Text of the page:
The opportunity for participation depends on the organization concerned. For example, many of the NGOs most active and inﬂuential in defending rights, like Human Rights Watch, the International Crisis Group or the International Commission of Jurists, have no mass membership and concentrate on elite advocates to enable them to gain admittance to government and international ofﬁcials. The extent of any participation differs between organizations, and even where there are high levels of participative involvement this generally stops short of having any say over policy. There is no direct link between (non)participation and any conception of citizenship rights which can be given content through formal mechanisms of democratic accountability. We are not all equally involved in civil society, we do not vote for policies in civil society and we cannot hold civil society to account.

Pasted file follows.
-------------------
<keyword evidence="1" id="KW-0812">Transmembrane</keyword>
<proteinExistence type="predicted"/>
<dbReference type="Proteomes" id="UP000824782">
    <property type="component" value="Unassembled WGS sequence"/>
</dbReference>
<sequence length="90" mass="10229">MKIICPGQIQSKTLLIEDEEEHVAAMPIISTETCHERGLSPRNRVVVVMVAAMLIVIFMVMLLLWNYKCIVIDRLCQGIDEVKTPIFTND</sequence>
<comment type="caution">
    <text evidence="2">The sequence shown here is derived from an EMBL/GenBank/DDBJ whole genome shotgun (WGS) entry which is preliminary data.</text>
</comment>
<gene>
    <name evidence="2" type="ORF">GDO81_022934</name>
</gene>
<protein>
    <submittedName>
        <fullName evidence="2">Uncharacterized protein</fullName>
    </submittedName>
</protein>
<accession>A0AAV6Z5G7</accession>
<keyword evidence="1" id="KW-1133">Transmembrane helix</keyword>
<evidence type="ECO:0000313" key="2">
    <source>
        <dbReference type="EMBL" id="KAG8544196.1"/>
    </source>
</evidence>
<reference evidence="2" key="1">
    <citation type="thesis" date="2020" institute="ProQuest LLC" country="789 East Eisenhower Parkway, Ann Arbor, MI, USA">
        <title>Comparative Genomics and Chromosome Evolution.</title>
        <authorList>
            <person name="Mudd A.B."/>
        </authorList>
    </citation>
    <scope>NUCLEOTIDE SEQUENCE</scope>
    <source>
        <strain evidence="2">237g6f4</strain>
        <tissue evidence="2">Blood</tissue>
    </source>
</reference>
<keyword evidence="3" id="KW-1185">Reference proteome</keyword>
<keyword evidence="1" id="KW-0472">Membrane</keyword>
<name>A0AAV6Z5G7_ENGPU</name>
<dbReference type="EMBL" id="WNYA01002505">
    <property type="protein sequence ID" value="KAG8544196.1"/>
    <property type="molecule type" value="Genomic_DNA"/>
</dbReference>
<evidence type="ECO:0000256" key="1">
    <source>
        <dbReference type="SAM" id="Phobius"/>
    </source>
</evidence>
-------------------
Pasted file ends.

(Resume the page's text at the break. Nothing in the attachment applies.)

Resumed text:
In the cosmopolitan framework, it would appear problematic to talk about the exercise of rights, or of democracy, outside the framework of nation-states. As Steve Charnovitz highlights, even the involvement of international NGOs in policymaking cannot make nation-states more accountable: the establishment of NGO advisory committees actually gives nation-state governments greater control over decisionmaking as the real power belongs to the international ofﬁcials who determine which NGOs to appoint.  This reality of dependency is acknowledged in the frameworks articulated by Daniele Archibugi and David Held, and in similar reform proposals forwarded by the Commission on Global Governance. These allow citizens and civil society groups to participate in global or regional institutional forums where they have speciﬁc competencies, for example in those that deal with the environment, population issues, development or disarmament. However, this participation ʻwould supplement but not replace existing intergovernmental organizationsʼ. ʻTheir function would be essentially advisory and not executiveʼ.  Despite the claims of cosmopolitan advocates, there appears to be little evidence of the new ʻrightsʼ promised to the global citizen. The new ʻrightsʼ of global citizens are exercised not by the rights-holders but by international institutions, which have new ʻdutiesʼ corresponding to the new rights created. The duties and rights created in the cosmopolitan discourse are of a qualitatively different nature to those established under the domestic framework of the rule of law and enforced through the police and the courts. The equation of the ʻrightʼ of the global citizen or global civil society with the ʻdutyʼ of international institutions creates a new level of rights on paper but is problematic in practice. This is clearly demonstrated in the area of the prevention of wide-scale abuses of human rights.